Chair of the Council of Economic Advisers Cecilia Rouse speaks during a news conference at the White House on March 28. Rouse will speak during a panel discussion on the economy on Friday. File Photo by Oliver Contreras/UPI | License Photo
May 20 (UPI) -- Cecilia Rouse, chair of the White House Council of Economic Advisers, said Friday that gasoline and food prices that are fueling inflationary pressure in the United States are global issues.
Rouse and Gene Sperling, coordinator of the White House American Rescue Plan joined in a virtual discussion on the economy during a live-streamed talk sponsored by the Center for American Progress Friday.
Rouse said Russia's invasion of Ukraine in February kicked off a crisis that was already set in movement from the COVID-19 pandemic. The two have created challenges in the energy and food sectors at home and abroad.
She said that while the world rightly sanctioned various government sectors of Russia for their aggression in Ukraine, all of those things have had an effect on inflation.
"Russia's unprovoked invasion and the war on Ukraine has disrupted energy markets and it has disrupted food markets," Rouse said. "Those are the two big challenges that it poses to the United States and to the world. The United States is less dependent on Russian oil than many other countries around the world. But oil and other sources of energy are traded on a global market."
Rouse blamed the continuing dramatic increases in gasoline prices on the war and adjustments being made to it, such as refining capacity.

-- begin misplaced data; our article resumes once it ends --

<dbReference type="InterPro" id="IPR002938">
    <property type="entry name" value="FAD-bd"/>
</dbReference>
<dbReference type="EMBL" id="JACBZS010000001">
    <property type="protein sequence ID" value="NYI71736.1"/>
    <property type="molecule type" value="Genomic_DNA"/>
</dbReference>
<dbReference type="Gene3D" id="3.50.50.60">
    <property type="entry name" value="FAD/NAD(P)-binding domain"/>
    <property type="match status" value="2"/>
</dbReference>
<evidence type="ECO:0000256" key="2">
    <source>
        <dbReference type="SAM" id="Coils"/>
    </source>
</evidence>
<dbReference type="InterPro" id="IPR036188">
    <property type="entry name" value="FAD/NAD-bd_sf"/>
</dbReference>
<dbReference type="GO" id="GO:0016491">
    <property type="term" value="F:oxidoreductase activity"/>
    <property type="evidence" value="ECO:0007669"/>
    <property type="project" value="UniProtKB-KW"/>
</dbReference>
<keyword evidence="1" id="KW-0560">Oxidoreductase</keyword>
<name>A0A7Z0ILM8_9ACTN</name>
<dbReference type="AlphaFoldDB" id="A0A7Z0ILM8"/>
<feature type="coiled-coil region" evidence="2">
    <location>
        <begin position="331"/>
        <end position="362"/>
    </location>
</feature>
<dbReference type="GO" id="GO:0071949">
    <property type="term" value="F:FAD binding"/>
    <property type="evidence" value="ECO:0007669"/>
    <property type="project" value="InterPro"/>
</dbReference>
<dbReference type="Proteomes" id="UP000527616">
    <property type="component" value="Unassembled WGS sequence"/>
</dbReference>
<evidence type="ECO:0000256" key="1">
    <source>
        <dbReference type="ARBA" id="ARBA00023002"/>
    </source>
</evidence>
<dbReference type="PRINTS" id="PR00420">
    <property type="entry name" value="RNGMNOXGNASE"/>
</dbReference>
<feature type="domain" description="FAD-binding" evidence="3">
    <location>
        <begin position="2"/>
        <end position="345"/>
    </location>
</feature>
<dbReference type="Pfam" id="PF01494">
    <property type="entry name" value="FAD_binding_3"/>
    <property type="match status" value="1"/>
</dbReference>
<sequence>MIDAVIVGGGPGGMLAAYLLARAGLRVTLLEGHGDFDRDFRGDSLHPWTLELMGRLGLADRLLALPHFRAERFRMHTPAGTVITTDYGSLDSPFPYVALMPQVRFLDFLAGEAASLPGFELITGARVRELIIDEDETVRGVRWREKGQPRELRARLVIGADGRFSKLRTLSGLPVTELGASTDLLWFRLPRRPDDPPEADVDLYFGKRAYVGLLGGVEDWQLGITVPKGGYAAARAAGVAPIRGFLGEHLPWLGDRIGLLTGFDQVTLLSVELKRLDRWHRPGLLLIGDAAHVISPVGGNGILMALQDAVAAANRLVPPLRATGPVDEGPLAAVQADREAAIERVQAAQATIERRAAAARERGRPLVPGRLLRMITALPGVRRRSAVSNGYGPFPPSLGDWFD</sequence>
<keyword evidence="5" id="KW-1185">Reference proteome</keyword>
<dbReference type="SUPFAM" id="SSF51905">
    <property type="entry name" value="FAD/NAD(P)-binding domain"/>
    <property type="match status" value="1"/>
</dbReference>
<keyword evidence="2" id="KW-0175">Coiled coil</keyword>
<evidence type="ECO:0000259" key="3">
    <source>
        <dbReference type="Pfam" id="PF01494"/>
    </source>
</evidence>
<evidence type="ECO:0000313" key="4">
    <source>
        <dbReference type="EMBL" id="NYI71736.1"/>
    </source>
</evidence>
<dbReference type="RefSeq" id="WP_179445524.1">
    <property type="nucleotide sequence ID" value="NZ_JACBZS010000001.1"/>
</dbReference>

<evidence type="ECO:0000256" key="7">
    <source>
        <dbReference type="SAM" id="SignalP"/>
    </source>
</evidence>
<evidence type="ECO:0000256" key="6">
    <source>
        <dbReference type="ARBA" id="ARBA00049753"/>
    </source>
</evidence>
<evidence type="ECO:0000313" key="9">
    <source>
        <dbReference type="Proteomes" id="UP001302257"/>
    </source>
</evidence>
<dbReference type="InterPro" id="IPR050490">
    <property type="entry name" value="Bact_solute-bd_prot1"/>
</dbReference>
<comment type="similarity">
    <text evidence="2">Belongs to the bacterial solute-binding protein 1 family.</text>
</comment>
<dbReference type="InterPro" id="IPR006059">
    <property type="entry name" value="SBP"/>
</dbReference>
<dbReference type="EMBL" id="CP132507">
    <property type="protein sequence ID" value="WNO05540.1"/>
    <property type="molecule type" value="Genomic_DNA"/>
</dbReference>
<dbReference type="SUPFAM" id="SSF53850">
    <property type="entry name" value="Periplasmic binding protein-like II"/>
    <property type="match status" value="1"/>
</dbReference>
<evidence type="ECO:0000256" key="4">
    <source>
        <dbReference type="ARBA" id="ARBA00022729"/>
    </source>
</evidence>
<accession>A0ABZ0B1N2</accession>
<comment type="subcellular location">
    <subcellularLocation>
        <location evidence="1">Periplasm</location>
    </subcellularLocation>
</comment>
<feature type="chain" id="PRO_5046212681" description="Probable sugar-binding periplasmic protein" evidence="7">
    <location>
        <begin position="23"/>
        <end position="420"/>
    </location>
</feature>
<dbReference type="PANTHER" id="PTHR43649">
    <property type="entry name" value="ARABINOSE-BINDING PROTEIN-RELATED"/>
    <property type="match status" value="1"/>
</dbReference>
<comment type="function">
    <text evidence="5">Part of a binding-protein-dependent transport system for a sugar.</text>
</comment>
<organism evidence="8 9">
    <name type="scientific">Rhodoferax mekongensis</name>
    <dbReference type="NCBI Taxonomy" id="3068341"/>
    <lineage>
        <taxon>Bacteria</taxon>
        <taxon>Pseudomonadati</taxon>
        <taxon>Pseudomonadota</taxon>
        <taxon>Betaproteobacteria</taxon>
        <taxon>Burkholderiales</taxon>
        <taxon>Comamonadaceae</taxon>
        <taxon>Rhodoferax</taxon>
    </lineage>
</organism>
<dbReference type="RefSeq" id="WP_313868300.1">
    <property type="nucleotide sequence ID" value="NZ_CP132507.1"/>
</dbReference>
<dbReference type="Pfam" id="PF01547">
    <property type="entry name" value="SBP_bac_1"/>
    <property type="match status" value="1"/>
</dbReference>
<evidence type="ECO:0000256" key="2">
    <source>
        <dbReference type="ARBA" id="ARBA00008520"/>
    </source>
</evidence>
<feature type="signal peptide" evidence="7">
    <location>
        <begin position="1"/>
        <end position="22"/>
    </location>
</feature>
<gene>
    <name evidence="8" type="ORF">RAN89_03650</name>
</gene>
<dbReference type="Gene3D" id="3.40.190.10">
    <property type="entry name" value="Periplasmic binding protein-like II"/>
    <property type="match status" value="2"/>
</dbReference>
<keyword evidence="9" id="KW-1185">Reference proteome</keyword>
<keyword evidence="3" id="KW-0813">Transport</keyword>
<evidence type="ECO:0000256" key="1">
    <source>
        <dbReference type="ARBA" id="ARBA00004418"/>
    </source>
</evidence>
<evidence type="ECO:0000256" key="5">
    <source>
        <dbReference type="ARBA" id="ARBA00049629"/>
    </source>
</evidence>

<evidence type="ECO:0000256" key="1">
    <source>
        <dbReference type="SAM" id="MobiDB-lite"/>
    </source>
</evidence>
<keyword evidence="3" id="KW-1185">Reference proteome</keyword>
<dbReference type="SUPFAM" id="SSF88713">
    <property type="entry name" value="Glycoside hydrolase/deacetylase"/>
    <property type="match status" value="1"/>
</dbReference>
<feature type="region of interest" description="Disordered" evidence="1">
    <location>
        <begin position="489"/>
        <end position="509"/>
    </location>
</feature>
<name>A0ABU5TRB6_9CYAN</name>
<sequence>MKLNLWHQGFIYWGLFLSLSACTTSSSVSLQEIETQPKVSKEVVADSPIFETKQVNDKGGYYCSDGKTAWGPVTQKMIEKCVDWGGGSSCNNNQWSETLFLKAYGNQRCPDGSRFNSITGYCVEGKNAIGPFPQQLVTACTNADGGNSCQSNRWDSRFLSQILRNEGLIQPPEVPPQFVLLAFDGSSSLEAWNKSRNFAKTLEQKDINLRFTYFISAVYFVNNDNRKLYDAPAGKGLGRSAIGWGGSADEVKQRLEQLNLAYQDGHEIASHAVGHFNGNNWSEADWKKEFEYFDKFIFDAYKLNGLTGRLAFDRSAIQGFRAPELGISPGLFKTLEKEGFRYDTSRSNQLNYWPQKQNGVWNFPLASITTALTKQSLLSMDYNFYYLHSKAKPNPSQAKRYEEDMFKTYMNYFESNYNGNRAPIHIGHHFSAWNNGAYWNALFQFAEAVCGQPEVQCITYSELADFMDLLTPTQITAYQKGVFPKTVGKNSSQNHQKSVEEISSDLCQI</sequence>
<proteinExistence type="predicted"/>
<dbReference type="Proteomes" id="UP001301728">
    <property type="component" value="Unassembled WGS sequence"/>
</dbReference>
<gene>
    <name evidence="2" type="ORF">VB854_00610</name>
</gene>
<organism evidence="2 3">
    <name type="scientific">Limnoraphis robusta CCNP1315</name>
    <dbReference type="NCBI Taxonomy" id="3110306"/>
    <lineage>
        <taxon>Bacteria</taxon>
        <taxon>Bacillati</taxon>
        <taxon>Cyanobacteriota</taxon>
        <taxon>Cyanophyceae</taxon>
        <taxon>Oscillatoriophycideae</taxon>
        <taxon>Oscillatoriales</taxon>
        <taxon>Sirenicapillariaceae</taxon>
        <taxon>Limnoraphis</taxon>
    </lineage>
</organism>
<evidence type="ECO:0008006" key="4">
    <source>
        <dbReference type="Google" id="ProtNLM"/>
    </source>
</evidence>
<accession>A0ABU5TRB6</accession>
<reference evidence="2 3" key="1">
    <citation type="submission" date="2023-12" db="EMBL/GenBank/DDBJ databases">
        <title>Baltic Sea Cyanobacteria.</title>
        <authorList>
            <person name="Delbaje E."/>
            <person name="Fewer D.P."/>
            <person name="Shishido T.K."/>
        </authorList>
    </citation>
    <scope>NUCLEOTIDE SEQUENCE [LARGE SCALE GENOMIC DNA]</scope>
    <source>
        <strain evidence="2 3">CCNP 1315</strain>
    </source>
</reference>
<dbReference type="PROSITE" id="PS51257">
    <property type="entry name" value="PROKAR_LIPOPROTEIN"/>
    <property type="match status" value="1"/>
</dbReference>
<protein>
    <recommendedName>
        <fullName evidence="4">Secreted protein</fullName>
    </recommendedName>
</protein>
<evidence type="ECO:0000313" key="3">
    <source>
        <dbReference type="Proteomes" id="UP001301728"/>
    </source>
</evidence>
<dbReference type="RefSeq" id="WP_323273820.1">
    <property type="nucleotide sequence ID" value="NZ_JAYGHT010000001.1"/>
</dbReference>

"As we put sanctions on the Russian banks, etc., the oil markets have adjusted," Rouse said. "We know that the price of oil has really skyrocketed, and it has had some consequences for the supply of oil in terms of our refinery capacity.
"That has all that is largely the reason why we've seen the spike in oil prices over the last two to three months. So that is a headwind that we see that we are certainly facing."
She said Biden has been partnering with other countries to alleviate bottlenecks in the energy sector as well as release oil at historic levels from the Strategic Petroleum Reserve. Rouse said oil companies have not operated at capacity since the start of the pandemic but Biden had been encouraging them to do so by using drilling leasing currently available to them.
"The United States is a net exporter of agricultural products but again, many of those prices are set on the global market," Rouse said. "[Biden] has been working within our agricultural sector to provide ways to help farmers increase the number of crops with double insurance for double cropping, finding ways for them to lower costs in terms of fertilizers and make it more efficient for them to do so."
While some Republicans have blamed the American Rescue Plan for the country's inflation woes, Sperling said he believes the infusion of money into the economy helped prevent a double-dip recession and has put the United States currently in a stronger position than other economies around the world.
A former Obama administrator, Sperling said those lessons then helped push Biden to create a plan that would give the United States a lasting recovery that could withstand the current inflation woes and even a resurgence of the coronavirus.
Sperling previously served as director of the National Economic Council and National Economic Advisor to both former President Barack Obama from 2011 to 2014, and President Bill Clinton from 1997 to 2000.